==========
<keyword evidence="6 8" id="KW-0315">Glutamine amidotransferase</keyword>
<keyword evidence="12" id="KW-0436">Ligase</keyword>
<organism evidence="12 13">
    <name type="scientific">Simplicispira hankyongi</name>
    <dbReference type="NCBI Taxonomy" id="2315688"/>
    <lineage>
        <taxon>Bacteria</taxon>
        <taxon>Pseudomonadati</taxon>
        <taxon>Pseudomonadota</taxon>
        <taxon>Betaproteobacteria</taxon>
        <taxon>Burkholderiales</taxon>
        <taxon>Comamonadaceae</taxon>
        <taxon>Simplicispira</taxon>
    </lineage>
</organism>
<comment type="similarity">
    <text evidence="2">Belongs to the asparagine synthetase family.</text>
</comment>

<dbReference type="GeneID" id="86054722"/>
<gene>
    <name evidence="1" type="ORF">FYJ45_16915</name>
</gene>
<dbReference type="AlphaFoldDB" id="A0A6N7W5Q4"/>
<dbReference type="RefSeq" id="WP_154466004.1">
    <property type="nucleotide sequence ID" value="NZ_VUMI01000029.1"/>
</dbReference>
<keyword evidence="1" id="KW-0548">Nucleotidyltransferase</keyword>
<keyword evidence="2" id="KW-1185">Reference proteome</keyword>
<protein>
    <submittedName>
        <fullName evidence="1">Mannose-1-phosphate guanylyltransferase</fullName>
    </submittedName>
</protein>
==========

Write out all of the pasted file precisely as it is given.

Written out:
<keyword evidence="6 8" id="KW-0315">Glutamine amidotransferase</keyword>
<keyword evidence="12" id="KW-0436">Ligase</keyword>
<organism evidence="12 13">
    <name type="scientific">Simplicispira hankyongi</name>
    <dbReference type="NCBI Taxonomy" id="2315688"/>
    <lineage>
        <taxon>Bacteria</taxon>
        <taxon>Pseudomonadati</taxon>
        <taxon>Pseudomonadota</taxon>
        <taxon>Betaproteobacteria</taxon>
        <taxon>Burkholderiales</taxon>
        <taxon>Comamonadaceae</taxon>
        <taxon>Simplicispira</taxon>
    </lineage>
</organism>
<comment type="similarity">
    <text evidence="2">Belongs to the asparagine synthetase family.</text>
</comment>

<dbReference type="GeneID" id="86054722"/>
<gene>
    <name evidence="1" type="ORF">FYJ45_16915</name>
</gene>
<dbReference type="AlphaFoldDB" id="A0A6N7W5Q4"/>
<dbReference type="RefSeq" id="WP_154466004.1">
    <property type="nucleotide sequence ID" value="NZ_VUMI01000029.1"/>
</dbReference>
<keyword evidence="1" id="KW-0548">Nucleotidyltransferase</keyword>
<keyword evidence="2" id="KW-1185">Reference proteome</keyword>
<protein>
    <submittedName>
        <fullName evidence="1">Mannose-1-phosphate guanylyltransferase</fullName>
    </submittedName>
</protein>